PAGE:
New & Noteworthy



Archive for October, 2010

21 Oct 2010

Native American Graves Protection and Repatriation Review Committee Seeks Nominations

The National Park Service is soliciting nominations for two members of the Native American Graves Protection and Repatriation Review Committee.  The Secretary of the Interior will appoint the two members from nominations submitted by national museum organizations and scientific organizations.  Committee members serve a four year term. The Review Committee normally meets face-to-face two times per year, with each meeting lasting two or three days.  Nominations must be received by December 20, 2010.  For more information, visit http://edocket.access.gpo.gov/2010/2010-26464.htm.

21 Oct 2010

Interior IG Includes Collections Management as a Top Agency Priority

A new report by the Inspector General (IG) for the Department of the Interior calls for the prioritization of management of museum collections within the department.  The report, which outlines major management and performance challenges facing Interior, reflects “what the Office of Inspector General considers significant impediments to the Department’s efforts to promote economy, efficiency, and effectiveness in its bureaus’ management and operations.”  Collections management is included within “resource protection and management,” which is one of eight broad priorities outlined in the report.

The recommendation to improve accessioning, cataloging, and inventorying of Interior collections was first made in an IG report in December 2009.  The IG “found that DOI is failing to fulfill its stewardship responsibilities over museum collections,” due to “poor program management, ineffective oversight, poor reporting, and an insufficient allocation of resources.”  The ongoing nature of these problems, many of which have been documented for twenty years, makes collections unavailable to researchers and the public, and has left artifacts and specimens subject to theft and deterioration.  Despite some progress by the Department of the Interior over the past 11 months, the department has not yet fully implemented the 13 recommendations made by the IG.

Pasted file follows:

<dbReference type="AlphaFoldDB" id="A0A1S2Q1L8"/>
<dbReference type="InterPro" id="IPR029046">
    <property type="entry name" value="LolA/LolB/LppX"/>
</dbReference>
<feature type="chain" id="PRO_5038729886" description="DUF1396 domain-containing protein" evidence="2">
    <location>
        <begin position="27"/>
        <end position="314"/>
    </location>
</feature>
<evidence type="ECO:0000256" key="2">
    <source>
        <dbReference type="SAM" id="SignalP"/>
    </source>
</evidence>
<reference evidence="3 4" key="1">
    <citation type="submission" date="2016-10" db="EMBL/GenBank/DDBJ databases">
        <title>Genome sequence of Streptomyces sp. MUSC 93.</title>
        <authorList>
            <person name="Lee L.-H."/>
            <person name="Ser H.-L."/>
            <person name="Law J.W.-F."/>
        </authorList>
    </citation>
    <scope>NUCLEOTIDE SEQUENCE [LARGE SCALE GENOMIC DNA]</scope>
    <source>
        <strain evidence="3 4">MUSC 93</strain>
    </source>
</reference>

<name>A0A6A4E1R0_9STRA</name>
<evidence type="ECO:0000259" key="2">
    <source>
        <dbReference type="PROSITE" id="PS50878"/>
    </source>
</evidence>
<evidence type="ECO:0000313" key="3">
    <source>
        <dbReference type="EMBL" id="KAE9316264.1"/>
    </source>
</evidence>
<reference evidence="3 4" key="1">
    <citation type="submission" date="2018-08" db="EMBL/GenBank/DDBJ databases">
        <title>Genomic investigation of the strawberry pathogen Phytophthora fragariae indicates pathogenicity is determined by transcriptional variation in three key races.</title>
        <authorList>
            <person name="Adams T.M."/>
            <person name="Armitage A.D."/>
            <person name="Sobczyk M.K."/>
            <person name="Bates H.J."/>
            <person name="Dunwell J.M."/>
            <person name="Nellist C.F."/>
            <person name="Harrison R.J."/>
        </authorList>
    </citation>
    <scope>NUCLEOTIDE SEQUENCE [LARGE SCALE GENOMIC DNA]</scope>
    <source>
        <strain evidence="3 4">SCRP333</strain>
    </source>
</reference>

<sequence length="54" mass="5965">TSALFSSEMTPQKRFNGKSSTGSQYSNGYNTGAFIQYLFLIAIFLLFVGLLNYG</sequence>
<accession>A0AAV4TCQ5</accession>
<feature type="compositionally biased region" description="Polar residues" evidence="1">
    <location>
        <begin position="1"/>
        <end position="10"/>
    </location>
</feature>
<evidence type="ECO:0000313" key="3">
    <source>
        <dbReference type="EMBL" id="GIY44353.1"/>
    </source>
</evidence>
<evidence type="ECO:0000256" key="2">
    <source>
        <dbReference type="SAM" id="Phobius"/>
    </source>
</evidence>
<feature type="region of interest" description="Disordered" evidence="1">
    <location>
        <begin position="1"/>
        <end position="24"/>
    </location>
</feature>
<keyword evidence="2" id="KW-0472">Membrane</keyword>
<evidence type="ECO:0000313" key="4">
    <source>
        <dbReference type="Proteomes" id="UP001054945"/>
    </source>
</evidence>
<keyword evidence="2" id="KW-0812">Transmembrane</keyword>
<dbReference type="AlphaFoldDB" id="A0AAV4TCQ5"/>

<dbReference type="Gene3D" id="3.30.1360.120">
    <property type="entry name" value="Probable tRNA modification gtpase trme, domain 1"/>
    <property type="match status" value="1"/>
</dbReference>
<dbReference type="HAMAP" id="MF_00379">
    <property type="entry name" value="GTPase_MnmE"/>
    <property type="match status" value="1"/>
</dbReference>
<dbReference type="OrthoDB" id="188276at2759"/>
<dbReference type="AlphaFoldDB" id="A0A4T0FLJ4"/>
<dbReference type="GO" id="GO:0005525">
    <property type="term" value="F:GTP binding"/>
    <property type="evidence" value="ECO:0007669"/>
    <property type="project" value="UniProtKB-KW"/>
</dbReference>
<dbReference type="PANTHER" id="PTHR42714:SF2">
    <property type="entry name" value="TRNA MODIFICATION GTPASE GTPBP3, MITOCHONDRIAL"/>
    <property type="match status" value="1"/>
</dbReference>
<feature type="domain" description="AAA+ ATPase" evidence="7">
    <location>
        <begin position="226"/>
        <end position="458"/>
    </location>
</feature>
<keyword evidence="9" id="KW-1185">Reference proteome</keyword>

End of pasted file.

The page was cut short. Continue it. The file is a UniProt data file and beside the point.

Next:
DOI is the second largest holder of museum collections, with an estimated 146 million artifacts and pieces of artwork at 625 DOI facilities and at more than 1,000 non-DOI facilities.  Interior’s collections are comprised mostly of documents (60 percent) and archeological objects (35 percent).

To download the IG report, visit http://www.doioig.gov/images/stories/reports/pdf/X-SP-MOI-0008-2010%20Performance%20Challenges.pdf.  For more coverage on the December 2009 IG report, visit http://nscalliance.org/?p=235.

19 Oct 2010

NSF Launches Wiki for Advancing Digitization of Biological Collections Collaboration

The National Science Foundation (NSF) Directorate for Biological Sciences has launched a Wiki to facilitate collaboration on proposals for the Advancing Digitization of Biological Collections solicitation. The website is a social network that will enable researchers to communicate about collaborative proposals.  According to NSF, researchers, collection managers and others will be able to briefly describe their expertise and interest in developing collaborative proposals on the Wiki.

A large number of proposals to NSF and active participation on the Wiki will help to demonstrate to NSF the broad community interest and support for this new initiative.  Join the discussion online at https://extwiki.nsf.gov/x/FQB1. First-time users must register for an account.

A “Dear Colleague Letter” from Joann Roskoski, Acting Assistant Director for Biological Sciences, about the new Wiki is available at http://www.nsf.gov/pubs/2011/nsf11007/nsf11007.jsp?WT.mc_id=USNSF_25&WT.mc_ev=click.  Questions regarding the ADBC solicitation, FAQs or Wiki should be sent by e-mail to biodigit@nsf.gov.

18 Oct 2010

IMLS Has Released “Connecting to Collections: A Report to the Nation”

Marsha L. Semmel, Acting Director, IMLS (Institute for Museum and Library Services), has announced the release of “Connecting to Collections: A Report to the Nation.”  According to an IMLS release, “the 2005 IMLS-supported Heritage Health Index provided a comprehensive look at the state of collections held in libraries, museums, archives, scientific organizations and historical societies.  The sobering results led IMLS to embark on a multi-year, far-reaching strategy to increase public awareness and inspire action.”

The report describes work at the national, state, local and international levels with public and private partners dedicated to caring for collections.  “With data, stories and arresting images, this publication provides vivid documentation of the spirit and energy that we encountered throughout the nation and around the globe, involving thousands of institutions who shared expertise, tapped new resources, and made new connections around best practice in collections stewardship,” said Semmel.